After waking up, Pedro informs you that Mitch the butcher is the villain who placed you in your current predicament. This means you have to blast your way through his army of aging mobsters before putting Mitch out of his misery. However, this is just the start of your adventure as your actions result in a large bounty being put on your head. The result is a mob of Christmas sweater wearing bounty hunters being out for your blood and things only become more surreal from there. Eventually you’ll be trekking through the sewers while killing gamers and LARPers before fighting ISPs on a train and heading into the internet yourself. Along the way there is also a short trip to Pedro’s world, which is even more bizarre than you would imagine for a talking banana. There is some attempt at a story to tie all of this madness together, but don’t expect any answers that make sense. The plot was clearly just an afterthought for My Friend Pedro, but the game is just so much fun that this hardly matters.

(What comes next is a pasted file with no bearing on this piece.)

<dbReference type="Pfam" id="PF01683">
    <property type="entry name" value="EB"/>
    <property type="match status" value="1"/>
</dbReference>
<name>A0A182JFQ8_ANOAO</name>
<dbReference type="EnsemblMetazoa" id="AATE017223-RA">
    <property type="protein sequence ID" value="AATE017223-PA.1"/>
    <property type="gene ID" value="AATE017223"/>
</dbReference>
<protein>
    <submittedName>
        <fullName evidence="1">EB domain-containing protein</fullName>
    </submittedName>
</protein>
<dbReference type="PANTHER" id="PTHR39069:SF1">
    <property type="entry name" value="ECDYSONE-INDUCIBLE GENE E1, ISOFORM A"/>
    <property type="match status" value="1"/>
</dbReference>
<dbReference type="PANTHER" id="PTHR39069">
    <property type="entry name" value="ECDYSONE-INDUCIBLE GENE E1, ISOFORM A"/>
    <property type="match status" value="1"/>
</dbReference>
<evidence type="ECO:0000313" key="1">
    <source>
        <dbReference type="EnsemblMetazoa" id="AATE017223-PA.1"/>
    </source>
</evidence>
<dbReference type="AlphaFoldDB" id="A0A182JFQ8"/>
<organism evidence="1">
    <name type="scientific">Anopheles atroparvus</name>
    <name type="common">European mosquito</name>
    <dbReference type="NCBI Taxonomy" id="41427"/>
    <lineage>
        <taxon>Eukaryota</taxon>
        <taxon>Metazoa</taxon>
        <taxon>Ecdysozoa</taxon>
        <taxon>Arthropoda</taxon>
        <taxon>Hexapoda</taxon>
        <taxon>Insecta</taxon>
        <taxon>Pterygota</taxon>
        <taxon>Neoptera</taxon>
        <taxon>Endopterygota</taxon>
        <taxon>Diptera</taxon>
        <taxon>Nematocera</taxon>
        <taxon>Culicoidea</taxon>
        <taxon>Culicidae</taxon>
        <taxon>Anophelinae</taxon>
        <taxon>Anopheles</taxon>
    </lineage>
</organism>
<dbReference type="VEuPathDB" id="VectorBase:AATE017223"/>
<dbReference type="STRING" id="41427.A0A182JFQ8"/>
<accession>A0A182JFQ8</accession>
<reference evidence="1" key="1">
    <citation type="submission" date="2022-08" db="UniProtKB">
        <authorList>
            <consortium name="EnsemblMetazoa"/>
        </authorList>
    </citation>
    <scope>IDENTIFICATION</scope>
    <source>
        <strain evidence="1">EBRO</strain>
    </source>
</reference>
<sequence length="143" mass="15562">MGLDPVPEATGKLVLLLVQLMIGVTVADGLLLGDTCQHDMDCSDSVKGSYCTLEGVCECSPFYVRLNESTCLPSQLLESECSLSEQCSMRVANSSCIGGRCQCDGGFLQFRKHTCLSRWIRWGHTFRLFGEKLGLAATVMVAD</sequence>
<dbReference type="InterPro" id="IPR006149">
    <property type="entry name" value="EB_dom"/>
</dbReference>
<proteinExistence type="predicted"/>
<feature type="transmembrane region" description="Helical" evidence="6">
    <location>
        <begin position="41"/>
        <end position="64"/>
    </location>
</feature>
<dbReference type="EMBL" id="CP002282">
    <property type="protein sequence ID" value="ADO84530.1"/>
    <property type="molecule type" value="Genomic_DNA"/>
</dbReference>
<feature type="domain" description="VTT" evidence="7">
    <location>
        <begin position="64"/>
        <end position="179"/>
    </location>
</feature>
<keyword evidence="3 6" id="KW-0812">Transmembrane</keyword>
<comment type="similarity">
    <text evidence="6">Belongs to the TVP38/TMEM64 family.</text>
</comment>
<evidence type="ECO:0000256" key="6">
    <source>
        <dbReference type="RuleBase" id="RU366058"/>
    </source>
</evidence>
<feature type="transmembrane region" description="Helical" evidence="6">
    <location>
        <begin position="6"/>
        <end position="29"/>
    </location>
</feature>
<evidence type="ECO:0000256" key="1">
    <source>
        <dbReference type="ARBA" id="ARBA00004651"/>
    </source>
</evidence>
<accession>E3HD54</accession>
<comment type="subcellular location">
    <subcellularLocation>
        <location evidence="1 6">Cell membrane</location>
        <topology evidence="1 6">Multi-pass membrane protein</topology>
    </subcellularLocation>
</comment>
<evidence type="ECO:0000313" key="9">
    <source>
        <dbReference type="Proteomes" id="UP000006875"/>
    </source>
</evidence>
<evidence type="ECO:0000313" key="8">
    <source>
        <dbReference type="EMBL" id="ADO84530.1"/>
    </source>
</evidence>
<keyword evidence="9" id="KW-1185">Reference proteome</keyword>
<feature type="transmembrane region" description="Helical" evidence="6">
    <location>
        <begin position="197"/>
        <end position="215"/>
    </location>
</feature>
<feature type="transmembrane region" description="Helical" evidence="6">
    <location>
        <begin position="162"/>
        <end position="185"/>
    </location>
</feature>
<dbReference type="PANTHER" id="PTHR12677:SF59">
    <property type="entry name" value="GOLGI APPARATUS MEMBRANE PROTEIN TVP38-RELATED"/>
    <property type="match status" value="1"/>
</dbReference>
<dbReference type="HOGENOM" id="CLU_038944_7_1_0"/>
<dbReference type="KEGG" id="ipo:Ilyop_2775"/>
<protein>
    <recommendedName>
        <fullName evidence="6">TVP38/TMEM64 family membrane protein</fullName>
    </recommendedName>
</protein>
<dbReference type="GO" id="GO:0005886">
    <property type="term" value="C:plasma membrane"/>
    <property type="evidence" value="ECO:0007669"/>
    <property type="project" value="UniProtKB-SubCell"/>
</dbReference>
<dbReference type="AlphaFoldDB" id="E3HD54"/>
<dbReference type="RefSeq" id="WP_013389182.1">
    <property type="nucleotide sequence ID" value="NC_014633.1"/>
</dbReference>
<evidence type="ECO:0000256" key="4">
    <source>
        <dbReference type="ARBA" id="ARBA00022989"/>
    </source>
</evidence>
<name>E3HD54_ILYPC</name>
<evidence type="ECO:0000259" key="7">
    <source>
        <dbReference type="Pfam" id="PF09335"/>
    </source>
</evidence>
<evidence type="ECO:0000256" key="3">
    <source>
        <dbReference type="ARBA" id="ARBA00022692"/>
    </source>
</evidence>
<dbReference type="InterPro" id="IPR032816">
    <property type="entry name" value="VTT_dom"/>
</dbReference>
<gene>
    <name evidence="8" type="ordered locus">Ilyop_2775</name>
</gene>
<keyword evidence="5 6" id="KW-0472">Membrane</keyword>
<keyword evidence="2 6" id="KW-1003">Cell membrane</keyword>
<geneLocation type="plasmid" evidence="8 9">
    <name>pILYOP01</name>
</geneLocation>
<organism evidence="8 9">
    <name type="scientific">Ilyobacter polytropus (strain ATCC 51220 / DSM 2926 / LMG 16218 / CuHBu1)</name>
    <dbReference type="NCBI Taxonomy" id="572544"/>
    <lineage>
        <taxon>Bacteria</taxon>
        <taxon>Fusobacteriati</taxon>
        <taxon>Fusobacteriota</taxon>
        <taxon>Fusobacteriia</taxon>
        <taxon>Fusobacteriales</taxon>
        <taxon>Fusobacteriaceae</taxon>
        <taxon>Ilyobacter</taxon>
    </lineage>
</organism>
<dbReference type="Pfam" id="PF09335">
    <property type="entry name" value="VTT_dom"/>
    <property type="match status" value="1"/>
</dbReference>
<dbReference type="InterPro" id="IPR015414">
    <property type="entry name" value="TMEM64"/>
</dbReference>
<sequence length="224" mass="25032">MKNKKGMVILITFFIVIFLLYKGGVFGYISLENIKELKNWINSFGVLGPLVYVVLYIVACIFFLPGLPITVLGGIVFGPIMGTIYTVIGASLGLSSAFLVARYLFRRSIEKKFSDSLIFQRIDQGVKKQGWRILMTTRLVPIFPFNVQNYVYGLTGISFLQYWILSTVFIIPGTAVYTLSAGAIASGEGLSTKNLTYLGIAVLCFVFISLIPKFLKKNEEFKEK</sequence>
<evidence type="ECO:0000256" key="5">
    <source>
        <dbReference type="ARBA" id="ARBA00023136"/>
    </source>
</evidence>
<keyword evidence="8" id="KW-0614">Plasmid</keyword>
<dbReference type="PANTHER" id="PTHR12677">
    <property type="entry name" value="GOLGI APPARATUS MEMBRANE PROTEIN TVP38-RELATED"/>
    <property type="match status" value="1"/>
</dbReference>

My Friend Pedro supplies players with levels that are packed full of opportunities for slow-motion mayhem. Initial levels features enemies who are just standing around waiting for the mask wearing protagonist to burst in and riddle them with bullets from an assortment of weapons. Thanks to the slow motion, copious amounts of blood and rag-doll physics, it’s not hard to pull off stylish kills. The game also cranks things up a notch by providing you with all kinds of other goodies to make your kills look even more awesome. These range from barrels that can be dropped on enemies’ heads, various volatile objects that can be shot so that they explode and even a skateboard, because why not. In addition, there is plenty of glass to burst through and ropes as well as ziplines to swing from as you blast away. As soon as you pick up weapons like the pistols and uzis duel wielding also becomes a thing, which means you can fall down into a room in slow motion while shooting enemies on either side of your character. However, one of our favorite moves in the game is kicking a pan up into the air and then shooting at it to kill all the surrounding enemies with the ricocheting bullets. There are so many moments in the game that look awesome, which is why the developer has kindly included the option to generate a GIF from your most awesome looking kill sequences. These GIFs can also be shared straight to social media from within the game if you want to show off.